On June 11th the world came to a standstill. The quadrennial extravaganza sparring the world’s 32 best football teams and exuding passion and irrational behavior from fans and players alike opened with the host country South Africa battling Mexico to a draw (1-1). If anything the kick-off validates the notion that world cup openers are boring since momentum, a sine qua none condition in any sport, has not yet been built. Without a doubt, this World Cup edition (FIFA South Africa 2010) will be mostly remembered for the buzzing and annoying sound of the vuvuzelas, whose staying power should be blamed on those who had the nerve to complain about them, and poor refereeing rather than the disappointing performances of some of the game’s powerhouses during the group stage. There isn’t any doubt euphoria and despair will continue to dominate the competition, but on July 11th the world will return to its normal pace.
From a technical point of view, the first round was dull but not without drama. Unknown quantities such as New Zealand and Slovakia got the better of universally feared and 2006 world champion Italy which finished at the bottom of what was considered the easiest group in the tournament. Only diehard Azzuri fans will miss this 2010 Italian team that was clearly uninspired and over the hill. More to the point, despite “La Marseillaise” exhorting its players to rally against the enemies, (a rather inappropriate lyric for the World Cup) France (2006 runner-up) lived up to its dysfunctional state with a draw with Uruguay (0-0) and two defeats against Mexico and South Africa, (2-0) and (2-1) respectively. The Irish who were cheated out of participating in the World Cup by Les Bleus in the most undignified manner (Thierry Henri’s infamous handball play) can now rightly claim that they were after all the best team. In the spirit of fair play, the French federation of Football (FFF) should apologize to its Irish counterpart.
Topping the list drama was the spectacular finish by Landon Donovan in supplementary time that catapulted the U.S to the next stage and first place in group C with a 1-0 victory in its match against Algeria. The goal, a true game-changer, deserves a prominent place in the annals of world cup history. After the more than deserving win against Algeria, the U.S unfortunately had to swallow a bitter pill three days later in a repeat of the 2006 group stage match that saw Ghana squashing its hope of advancing further. Team USA was defeated by Ghana 2-1 in its quest to reach the quarter finals in a hard fought battle that lasted 120 minutes. A cynic told me that Ghana’s share of U.S foreign aid in the coming fiscal year will be smaller as a result of what transpired on the 26th of June at the Royal Bafokeng stadium.
There is any doubt that Ivory Coast and New Zealand, both disqualified at the group stage, would have been great contenders in the knock out round but the lack of experience of the New Zealanders and determination from the Ivoirians did them in. As for Cameroun’s Indomitable Lions and Nigeria’s Super Eagles, many members of these two teams ought to be canned upon returning home for their mediocre performances that left many aghast at the unreliability of African teams.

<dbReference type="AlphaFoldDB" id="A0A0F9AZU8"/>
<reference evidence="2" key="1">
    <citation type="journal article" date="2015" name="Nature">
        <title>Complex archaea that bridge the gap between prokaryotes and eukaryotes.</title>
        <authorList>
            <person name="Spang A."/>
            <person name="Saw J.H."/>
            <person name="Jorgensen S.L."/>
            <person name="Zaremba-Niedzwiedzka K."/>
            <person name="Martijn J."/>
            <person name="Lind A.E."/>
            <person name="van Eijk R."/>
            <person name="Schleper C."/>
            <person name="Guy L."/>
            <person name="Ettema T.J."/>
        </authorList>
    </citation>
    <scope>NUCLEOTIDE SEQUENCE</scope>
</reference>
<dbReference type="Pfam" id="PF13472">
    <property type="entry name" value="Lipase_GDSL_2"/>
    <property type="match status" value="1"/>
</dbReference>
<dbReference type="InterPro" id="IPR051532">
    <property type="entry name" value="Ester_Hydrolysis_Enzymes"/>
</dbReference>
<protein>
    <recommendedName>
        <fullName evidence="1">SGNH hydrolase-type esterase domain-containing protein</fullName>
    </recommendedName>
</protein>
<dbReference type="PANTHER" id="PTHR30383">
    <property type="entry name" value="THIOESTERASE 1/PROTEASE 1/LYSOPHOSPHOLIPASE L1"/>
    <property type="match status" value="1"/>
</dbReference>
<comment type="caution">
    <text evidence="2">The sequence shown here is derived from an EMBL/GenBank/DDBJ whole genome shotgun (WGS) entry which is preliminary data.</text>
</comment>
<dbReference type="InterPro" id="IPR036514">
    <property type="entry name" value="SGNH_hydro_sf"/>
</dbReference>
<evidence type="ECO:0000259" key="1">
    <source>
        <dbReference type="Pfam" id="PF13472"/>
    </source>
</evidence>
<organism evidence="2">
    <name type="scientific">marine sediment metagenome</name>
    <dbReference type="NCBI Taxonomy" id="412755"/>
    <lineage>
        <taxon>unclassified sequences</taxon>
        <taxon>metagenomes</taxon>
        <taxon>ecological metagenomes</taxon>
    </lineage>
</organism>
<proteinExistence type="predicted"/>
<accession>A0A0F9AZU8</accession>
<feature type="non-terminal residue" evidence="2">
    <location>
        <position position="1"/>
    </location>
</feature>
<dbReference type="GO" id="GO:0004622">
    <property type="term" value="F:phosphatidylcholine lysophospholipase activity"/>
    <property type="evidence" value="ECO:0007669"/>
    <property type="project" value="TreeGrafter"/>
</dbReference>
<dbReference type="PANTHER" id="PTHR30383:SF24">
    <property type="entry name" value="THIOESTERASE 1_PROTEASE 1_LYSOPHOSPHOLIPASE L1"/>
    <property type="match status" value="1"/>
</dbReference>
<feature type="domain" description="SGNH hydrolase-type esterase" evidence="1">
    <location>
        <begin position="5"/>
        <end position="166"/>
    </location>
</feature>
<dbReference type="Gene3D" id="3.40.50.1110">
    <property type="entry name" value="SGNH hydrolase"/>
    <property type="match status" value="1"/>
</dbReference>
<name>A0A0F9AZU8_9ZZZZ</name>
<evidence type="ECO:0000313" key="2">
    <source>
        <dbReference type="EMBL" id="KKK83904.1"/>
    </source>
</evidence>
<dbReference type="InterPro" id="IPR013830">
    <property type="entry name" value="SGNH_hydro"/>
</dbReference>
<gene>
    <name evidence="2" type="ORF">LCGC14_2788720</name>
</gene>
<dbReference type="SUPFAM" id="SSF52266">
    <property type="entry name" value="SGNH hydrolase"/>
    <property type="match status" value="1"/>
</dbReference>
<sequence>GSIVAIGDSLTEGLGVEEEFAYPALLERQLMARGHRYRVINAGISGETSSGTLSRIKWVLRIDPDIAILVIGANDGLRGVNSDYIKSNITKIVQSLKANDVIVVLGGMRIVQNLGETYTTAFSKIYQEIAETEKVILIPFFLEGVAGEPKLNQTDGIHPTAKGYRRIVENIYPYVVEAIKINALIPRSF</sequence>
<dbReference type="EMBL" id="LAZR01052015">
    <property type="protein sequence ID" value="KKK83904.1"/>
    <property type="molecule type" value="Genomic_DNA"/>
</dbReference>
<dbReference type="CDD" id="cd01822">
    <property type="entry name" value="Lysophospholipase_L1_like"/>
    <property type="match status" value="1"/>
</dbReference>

This Friday July 2nd, the first quarterfinals take place with the Netherlands facing Brazil and Ghana battling Uruguay. On the 3rd, Argentina meets Germany in a derby that is arguably the most anticipated game to date while Paraguay faces Spain. This time around, history could be made since Ghana is expected to play a game worthy of the expectations of suffering fans yearning for an African World Cup victory. This may not be the year but the dream lives on.
Although many qualifying countries did not measure up to the knock out round, the competition has gotten better with one constant from the group stage remaining: bad refereeing. Germany-England and Argentina-Mexico match ups showed that this problem needs to be resolved in the most expeditious manner or the integrity of the game will be irreversibly damaged. An equalizer by England was ruled out by the referee and the Argentines’ first goal against Mexico was clearly off side. Those who say that the final scores, Germany-England (4-1) and Argentine-Mexico (3-1), underscore the irrelevancy of the bad calls are missing the point.
A referee’s bad call can have a devastating psychological effect on a team, depriving it of the will to fight on, since the players may think rightly or wrongly that the decks are stacked against them. Consequently many are advocating the use of technology (instant replay) that could help referees review a contested action before making the final call, but the guardians of the orthodoxy would not have it on the ground it may engender too many unnecessary challenges from a wronged side and delay the game which relies on momentum. Of course, any changes in the way football is played will be contentious as the advocated changes could fundamentally alter the rhythms of the game. Nonetheless how long can FIFA continue to ignore the valid complaints against bad refereeing in the name of orthodoxy?
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